I've mentioned it before on here, but I have an XBox 360 and they've recently started movie rentals. You download a film, watch it once or as many times as you like over a 24-hour period and then it goes. They also offer certain films in HD, although they're not true HD. I've found this to be quite novel, actually, and I've watched some things I wouldn't normally have seen (such as I Am Legend). The cost is about £2 for standard definition films, and about £5 for HD.

However, I have noticed the quality of the standard def films are quite poor - muffled sound, pixellated images, etc and not really worth it. Meanwhile I think the HD films are a little too expensive. Plus, the selection sucks right now, but that's neither here nor there.



The one thing about downloading that appeals to me is the abiility to see things you might otherwise have missed, films you maybe were curious about, but didn't want to pay full price to see in a theater or bother driving to the video store to rent. For me, seeing these films has meant waiting until Blockbuster lowers prices of used copies to $6.99, and then waiting until those discs are further reduced in the 4/$20 or Buy-Two-Get-One-Free sales. Or, as mentioned recently in the scrounge thread, waiting for places like Big Lots to get in a truckload of marked-down DVDs for $3 a pop. In all three cases, it's at least a bit cheaper than the cost of a rental up here, which is around $5-6 with tax, and when you watch as many movies as many of us here, every little savings helps. A lot of the titles I buy at these cheapo prices don't end up staying here. I just wanted to check them out as cheaply as possible and move them on for hopefully the same as I paid for them, or even a small profit. If anything truly surprises me, I'll keep it.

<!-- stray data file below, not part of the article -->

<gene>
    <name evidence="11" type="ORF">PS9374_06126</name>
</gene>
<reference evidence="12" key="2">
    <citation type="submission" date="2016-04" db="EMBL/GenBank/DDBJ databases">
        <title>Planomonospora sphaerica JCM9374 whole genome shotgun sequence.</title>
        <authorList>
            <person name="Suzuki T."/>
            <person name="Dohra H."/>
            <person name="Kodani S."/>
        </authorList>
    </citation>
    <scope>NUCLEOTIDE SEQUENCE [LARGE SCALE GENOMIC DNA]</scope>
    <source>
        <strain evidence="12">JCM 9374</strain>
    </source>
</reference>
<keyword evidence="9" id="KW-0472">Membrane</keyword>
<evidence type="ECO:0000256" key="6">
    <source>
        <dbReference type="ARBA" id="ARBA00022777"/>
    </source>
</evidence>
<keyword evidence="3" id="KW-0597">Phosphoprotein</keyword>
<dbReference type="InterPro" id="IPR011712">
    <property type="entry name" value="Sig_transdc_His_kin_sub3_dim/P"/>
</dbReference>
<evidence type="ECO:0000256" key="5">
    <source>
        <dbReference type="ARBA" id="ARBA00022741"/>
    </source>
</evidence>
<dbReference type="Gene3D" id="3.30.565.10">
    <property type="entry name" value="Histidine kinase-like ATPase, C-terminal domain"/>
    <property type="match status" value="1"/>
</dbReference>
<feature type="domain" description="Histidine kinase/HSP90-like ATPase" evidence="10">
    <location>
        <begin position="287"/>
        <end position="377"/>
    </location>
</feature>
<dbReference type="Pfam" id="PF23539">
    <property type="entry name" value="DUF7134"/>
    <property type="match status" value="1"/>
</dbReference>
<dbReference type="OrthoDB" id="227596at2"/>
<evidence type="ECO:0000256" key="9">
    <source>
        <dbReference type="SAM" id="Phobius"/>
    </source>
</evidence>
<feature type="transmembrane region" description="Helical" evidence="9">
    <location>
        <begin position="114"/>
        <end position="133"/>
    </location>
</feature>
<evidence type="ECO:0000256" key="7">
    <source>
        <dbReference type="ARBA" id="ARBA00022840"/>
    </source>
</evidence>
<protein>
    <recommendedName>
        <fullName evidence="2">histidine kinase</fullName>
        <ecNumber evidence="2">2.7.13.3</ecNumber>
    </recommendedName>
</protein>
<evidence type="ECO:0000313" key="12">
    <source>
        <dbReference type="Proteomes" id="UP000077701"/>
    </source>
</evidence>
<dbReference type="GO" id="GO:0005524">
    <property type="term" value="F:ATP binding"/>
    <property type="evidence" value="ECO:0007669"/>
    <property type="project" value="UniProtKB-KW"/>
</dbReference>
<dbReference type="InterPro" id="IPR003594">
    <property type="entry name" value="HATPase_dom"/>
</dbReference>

In this regard, downloading holds appeal, but obviously right now it can't match DVD and Blu-Ray, so I'm not really making any big switches just yet. And as Cal says, "zoning" issues will be a stumbling block as well, at first. On top of that, my computer has very little storage capacity left anyways thanks to it's age and my work. But once I rectify that (even the most basic computers from Apple these days offer three to five times the storage capacity of my current model, and I'm overdue for a new one), I'm sure I'll be able to look at downloading a little more seriously, especially as the quality of the product and the speed with which it can be delivered to everyone inevitably improves. Until then, I've got plenty of stuff still to watch on disc! :lol: